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Prison analysis: ‘Don’t ask about convictions on job forms’

The review found that those who have a reformed character are "unnecessarily discarded”

A prison review by MP David Hanson has revealed there are over nine million people in the UK with a criminal record, but a limited number of employers are prepared to take on ex-offenders.  To curb being pre-judged from the offset Hanson stresses that the question should be asked after the first interview.

The recommendation is in line with the so-called “ban the box” campaign, which asks employers to remove the tick box asking applicants to declare a conviction.

By screening ex-offenders in the first interview, the review said this is undermining efforts to educate prisoners and reduce reoffending.

In turn, the Welsh Government was found to not be fully utilising its budgets and influence to encourage employers.  The review suggested holding a conference of major employers who supply or work with the Welsh Government, to explore skills shortages and employment links with prisons.

The report also raised concerns about female prisoners.  There are no women’s prisons in Wales, so they are all jailed in England. However, the Welsh Government does not have information on the numbers of female offenders, the length of their sentences or even which prison they are in.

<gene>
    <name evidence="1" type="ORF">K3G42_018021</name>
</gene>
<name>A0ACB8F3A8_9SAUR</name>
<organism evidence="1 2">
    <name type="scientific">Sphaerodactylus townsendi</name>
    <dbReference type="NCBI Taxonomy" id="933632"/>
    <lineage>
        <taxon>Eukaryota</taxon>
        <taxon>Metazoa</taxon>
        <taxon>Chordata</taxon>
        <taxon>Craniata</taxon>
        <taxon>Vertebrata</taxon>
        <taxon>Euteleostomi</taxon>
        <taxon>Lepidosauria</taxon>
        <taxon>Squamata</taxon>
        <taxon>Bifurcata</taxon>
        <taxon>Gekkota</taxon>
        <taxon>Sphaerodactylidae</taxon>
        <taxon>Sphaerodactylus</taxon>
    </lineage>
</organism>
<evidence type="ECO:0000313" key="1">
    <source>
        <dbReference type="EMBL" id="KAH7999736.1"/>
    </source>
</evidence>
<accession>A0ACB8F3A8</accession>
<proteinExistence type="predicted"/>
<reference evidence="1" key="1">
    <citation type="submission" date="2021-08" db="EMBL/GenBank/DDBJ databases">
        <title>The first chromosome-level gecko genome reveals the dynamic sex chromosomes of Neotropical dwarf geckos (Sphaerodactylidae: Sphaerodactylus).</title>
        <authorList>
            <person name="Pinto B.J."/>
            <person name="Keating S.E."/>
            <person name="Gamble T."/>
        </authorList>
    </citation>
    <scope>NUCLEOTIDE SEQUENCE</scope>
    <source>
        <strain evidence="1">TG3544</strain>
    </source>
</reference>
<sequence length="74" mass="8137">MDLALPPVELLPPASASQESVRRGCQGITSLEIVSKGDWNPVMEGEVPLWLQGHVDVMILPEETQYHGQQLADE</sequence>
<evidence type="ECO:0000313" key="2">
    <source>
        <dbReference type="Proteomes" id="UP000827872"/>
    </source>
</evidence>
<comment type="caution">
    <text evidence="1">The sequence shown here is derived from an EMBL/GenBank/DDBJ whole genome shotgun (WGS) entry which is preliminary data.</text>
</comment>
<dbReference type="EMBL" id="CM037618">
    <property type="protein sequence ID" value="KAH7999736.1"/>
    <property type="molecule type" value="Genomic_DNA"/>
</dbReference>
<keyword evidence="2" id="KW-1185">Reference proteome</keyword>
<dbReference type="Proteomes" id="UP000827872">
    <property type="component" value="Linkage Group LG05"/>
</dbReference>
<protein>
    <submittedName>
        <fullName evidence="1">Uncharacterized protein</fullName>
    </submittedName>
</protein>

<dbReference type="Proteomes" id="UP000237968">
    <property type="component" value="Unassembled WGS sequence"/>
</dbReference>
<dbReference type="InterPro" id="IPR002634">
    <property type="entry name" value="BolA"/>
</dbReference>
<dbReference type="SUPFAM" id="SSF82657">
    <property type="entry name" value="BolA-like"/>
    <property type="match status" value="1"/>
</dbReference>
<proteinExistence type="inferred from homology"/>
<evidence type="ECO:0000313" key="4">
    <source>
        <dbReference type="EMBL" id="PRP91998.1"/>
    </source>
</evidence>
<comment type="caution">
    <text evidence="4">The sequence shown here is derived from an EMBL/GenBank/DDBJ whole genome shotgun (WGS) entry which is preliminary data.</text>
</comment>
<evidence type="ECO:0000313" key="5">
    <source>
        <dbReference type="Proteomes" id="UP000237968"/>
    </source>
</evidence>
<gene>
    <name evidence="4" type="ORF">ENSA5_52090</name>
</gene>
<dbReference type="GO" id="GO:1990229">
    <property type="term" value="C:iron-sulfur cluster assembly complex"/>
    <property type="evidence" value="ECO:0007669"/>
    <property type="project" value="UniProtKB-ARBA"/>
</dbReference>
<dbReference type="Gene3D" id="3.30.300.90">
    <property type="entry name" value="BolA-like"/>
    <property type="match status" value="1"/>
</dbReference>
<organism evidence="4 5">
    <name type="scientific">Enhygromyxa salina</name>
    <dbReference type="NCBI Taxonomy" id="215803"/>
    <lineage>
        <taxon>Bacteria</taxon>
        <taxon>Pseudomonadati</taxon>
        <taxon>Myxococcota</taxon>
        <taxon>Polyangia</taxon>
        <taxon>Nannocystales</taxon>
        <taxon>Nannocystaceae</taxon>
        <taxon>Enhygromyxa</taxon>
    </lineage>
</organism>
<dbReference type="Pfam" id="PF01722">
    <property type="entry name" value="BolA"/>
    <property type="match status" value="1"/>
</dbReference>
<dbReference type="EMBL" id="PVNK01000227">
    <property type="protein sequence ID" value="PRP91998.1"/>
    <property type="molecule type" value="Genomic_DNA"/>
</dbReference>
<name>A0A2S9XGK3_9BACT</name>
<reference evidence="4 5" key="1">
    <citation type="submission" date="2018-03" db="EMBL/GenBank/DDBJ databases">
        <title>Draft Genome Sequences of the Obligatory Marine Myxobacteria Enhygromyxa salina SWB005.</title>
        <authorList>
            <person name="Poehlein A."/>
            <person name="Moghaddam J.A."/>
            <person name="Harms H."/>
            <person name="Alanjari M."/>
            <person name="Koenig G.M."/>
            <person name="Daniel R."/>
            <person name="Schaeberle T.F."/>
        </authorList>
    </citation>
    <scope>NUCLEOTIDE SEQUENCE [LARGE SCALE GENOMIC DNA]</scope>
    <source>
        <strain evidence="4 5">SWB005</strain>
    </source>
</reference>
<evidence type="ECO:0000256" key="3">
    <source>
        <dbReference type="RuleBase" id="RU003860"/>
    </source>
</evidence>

The training these women are given is based on the local labour market around the prison, rather than the area to which the women will return. A system like this lets these female offenders down as they find it difficult to integrate back into their local societies with the facilities then available to them. Educational materials in the Welsh language was also found to be a necessity for these offenders in English prisons.

Other important factors included on the report are:

The review said there must be better sharing of information, calling for regular meetings between the Welsh Government, HM Prison and Probation Service and governors, as well as a central database of those working in education at Welsh prisons.

Without access to housing, offenders cannot get a job, and so councils should also be encouraged to work with prisons.

A review is needed over the barriers to prisoners getting their CSCS card – which in total costs nearly £60 and enables them to work in construction – while still in prison.

Prisoners, particularly those on long sentences, face a “digital divide”, and help should be provided to help them develop basic IT skills.

The Minister for Education Kirsty Williams said: “Whilst we accept these recommendations broadly in principle, we will now examine the 22 recommendations in detail and respond accordingly as a number of them will require our early attention.” The Welsh Government said it would examine the review in detail.

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